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A peep sight is simply a hole in a bar of iron through which to aim. The larger the hole the quicker and clearer the sight; the smaller the orifice the greater the accuracy. The size of the peep hole might be regulated by individual eyes, also by the uses to be made of the sight. Hunters prefer a large peep and target shots a small one. Generally speaking, large apertures go with coarse beads and the reverse.

While the sighting principle is the same, rear peep sights are of different shapes and models, affixed in various positions. Peep sights have been tried upon the barrel in the position of the ordinary rear or middle sight, but they are then too far from the eye; even with large aperture the field is too small. The Marble, Lyman, and Vernier tang sights are screwed to the tang, and the upright arm is hinged so that it may be folded down out of the way. I have no space to describe these sights fully, but any catalog will do that.

The Vernier is the most accurate because of its disc-cup which cuts off the side light, but it cuts off all the field except that seen through the aperture and is not fit for a hunting rifle. The Lyman and the Marble Combination peep sights are compact and have been especially designed for hunting rifles. Both the Marble and the Lyman have two apertures, the plate of the smaller fitting inside the larger. Ordinarily the smaller aperture would be used for deliberate work and the other for quick, that is in theory. As a matter of fact the shooter in actual hunting must make up his mind to use one aperture or the other, rarely having time to make a change in the presence of game.

From my own personal experience I do not like the two aperture combination; the narrow one is too small for running shots and the larger too coarse for accuracy—one medium sized aperture would be better than the two. The claim is made by the manufacturers of these sights that the eye always instinctively takes the center of an aperture, but I have not found this true. On the other hand, the man who has been accustomed to open sights will from habit get down into the bottom of the aperture just as he has been accustomed to with the notch of the bar sight. The result is invariably a lower line of elevation for the large peep. Only where the aperture is small will the eye take the center uniformly and then there is no instinct about it. for the only clear light comes through the middle.

Many profess to be able to do better snap work with a large aperture than with any description of bar sight, but I have always found a peep slow because the first thing to be done is to fit the eye to the aperture, and meantime perhaps the game disappears. Of course tin cans might be sighted upon in the air, also rabbits or deer running in the open, but not game that must be taken instantaneously. If anyone believes that I am wrong, let him try an aperture on his shotgun for quail shooting. It might be well to note that no professional snap and trick shot uses peep sights.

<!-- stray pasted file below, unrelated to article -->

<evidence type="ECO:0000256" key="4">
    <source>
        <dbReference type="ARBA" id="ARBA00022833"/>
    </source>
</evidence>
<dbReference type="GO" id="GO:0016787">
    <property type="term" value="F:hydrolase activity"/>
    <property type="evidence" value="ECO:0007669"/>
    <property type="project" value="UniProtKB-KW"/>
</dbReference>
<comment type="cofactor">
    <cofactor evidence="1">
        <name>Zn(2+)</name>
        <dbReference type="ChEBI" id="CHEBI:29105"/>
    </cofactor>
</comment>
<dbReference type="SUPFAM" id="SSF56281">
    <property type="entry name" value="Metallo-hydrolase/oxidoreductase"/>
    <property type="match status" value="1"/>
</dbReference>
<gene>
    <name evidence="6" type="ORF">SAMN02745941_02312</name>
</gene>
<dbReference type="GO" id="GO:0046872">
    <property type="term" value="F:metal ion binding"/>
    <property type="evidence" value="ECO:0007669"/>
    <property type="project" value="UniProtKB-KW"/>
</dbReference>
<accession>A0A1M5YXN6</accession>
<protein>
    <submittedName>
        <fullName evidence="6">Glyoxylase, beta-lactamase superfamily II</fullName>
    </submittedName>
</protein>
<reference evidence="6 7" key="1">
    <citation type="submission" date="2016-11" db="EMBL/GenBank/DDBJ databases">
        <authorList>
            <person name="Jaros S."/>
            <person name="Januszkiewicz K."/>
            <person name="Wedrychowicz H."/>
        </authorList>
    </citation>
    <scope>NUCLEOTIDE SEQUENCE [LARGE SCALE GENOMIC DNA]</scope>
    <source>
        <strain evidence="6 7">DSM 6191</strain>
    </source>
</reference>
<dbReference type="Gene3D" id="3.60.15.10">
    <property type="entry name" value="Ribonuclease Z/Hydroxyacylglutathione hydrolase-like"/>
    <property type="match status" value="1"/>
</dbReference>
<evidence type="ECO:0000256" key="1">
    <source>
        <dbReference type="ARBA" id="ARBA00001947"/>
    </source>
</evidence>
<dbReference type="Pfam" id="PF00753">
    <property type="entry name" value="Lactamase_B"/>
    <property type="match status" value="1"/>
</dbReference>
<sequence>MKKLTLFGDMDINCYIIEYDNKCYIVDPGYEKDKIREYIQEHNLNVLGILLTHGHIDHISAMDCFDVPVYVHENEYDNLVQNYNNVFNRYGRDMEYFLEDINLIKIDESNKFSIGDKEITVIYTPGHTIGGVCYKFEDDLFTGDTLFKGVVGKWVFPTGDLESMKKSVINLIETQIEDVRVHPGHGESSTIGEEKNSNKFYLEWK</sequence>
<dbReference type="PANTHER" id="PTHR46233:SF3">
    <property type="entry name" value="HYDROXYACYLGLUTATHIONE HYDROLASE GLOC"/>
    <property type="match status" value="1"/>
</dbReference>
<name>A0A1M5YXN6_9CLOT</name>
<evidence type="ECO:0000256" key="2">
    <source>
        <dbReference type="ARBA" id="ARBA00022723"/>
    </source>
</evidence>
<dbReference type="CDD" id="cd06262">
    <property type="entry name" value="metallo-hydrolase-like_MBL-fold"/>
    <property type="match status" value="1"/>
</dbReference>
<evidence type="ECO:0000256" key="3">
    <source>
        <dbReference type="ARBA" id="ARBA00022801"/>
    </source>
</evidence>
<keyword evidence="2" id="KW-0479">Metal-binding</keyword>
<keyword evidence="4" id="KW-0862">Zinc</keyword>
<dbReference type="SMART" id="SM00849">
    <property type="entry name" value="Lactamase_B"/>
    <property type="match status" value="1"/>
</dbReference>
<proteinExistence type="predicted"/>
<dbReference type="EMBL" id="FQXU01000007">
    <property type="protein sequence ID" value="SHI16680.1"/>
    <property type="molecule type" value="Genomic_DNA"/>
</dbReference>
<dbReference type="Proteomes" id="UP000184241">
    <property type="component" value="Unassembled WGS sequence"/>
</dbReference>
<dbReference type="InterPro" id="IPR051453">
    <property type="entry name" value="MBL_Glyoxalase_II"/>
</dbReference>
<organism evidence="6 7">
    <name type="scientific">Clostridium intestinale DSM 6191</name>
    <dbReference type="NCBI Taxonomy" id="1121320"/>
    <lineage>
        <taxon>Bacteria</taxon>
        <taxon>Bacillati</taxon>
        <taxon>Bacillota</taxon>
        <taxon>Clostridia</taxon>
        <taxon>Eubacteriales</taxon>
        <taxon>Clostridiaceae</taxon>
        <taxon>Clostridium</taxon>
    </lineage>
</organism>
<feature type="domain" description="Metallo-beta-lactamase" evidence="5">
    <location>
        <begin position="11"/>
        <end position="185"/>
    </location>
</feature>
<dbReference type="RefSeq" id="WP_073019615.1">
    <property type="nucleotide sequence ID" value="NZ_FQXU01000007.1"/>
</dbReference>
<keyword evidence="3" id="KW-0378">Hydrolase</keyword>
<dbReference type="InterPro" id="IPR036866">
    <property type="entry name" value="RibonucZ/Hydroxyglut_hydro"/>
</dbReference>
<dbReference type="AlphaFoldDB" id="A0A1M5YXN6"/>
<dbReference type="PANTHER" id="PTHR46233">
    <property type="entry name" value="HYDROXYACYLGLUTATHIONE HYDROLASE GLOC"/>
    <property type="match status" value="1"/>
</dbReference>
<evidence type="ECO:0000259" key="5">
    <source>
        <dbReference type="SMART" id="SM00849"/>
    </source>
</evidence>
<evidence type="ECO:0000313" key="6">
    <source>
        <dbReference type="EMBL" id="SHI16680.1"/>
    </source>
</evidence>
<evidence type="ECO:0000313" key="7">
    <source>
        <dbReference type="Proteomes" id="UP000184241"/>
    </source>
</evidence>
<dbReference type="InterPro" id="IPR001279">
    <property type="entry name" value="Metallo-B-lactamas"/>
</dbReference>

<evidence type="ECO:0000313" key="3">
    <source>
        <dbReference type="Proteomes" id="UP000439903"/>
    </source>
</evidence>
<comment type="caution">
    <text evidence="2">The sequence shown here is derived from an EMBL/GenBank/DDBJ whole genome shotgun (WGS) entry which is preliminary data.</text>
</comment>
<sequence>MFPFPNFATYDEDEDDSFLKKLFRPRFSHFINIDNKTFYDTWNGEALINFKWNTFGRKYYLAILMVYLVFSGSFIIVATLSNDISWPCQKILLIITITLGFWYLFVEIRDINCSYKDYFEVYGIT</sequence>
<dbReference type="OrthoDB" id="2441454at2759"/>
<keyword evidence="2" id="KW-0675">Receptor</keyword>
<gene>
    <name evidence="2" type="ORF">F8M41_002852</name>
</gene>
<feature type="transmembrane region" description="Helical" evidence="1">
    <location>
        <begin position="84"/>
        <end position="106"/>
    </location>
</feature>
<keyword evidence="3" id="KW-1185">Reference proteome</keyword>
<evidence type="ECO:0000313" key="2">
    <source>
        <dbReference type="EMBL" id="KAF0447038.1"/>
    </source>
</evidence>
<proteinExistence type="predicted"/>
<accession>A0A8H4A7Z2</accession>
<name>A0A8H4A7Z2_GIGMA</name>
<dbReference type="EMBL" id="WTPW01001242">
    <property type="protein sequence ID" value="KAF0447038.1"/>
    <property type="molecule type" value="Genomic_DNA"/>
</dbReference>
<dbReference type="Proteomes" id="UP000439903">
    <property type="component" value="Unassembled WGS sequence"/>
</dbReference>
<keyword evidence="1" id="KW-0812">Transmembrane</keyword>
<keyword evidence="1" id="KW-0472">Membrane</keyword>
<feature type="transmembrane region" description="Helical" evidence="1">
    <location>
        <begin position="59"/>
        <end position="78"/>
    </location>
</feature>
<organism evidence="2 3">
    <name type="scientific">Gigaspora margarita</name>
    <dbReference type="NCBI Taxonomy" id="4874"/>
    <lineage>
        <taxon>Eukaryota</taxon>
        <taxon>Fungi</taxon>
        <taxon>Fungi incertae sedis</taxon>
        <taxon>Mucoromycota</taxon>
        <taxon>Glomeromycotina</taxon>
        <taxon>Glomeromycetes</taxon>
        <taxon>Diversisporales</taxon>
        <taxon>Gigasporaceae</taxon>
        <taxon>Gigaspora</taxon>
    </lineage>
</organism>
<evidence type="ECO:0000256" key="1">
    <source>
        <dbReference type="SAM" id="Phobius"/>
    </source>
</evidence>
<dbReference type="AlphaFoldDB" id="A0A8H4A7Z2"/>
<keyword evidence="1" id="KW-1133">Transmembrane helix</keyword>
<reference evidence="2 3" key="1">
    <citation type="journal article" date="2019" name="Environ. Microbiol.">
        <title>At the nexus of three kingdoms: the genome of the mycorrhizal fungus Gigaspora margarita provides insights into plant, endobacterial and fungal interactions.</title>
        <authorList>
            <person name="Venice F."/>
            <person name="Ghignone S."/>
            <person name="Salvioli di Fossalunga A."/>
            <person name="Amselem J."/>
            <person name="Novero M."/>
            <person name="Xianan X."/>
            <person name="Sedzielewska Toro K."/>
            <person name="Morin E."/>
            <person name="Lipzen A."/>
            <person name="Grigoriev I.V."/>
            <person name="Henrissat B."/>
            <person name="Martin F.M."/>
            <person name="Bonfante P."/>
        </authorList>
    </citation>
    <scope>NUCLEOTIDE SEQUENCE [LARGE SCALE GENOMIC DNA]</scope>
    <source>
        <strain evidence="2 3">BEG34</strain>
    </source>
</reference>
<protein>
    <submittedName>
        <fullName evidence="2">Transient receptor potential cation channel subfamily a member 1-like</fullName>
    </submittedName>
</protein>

The sportsman whose eyes are becoming "long-sighted" will probably learn that he can no longer do his holding skill justice with a bar sight, but must use a peep. In that case the bar should be removed, or folded down if a leaf, and the small aperture plate knocked out—narrow peeps are trying to old eyes.

Tang peep sights find their greatest utility upon lightly charged rifles, without the intermediate bar. To bring the bar into service the peep has to be folded down; there it spoils the grip to such an extent that I would rather have the gun without it. Moreover, the sight is too close to the eye and always liable to injure it where the piece has a heavy recoil. For use on a high-power arm the "receiver" sight should replace the tang peep. As its name implies this sight is fastened to the receiver of the rifle where it is quite out of the way of the hand, and, since it is in no way inferior to the other, should be given the preference for a hunting rifle.

The best all round combination of sights that I know of for game shooting is an ivory or gold front bead, a middle folding leaf bar with a U shaped notch, and a receiver peep. The receiver sight should be so fitted that when run down to the lowest point it will be under the line of vision across the bar. Have the bar aligned for short range and the peep for two hundred yards. Keep the leaf folded flat except when a snapshot is probable and then turn the peep out of the way.

Where the rear peep is to be used in match shooting, other appliances furthering fine aiming are demanded; as, globe front with pinhead or aperture, wind gauge, spirit level, micrometer elevating screw, and eye-cup with adjustable apertures for difference in light. However, peep sights have about seen their day for sharp-shooting, military or civilian.

Askins, Charles. Rifles and Rifle Shooting. New York: Outing, 1912. Print.

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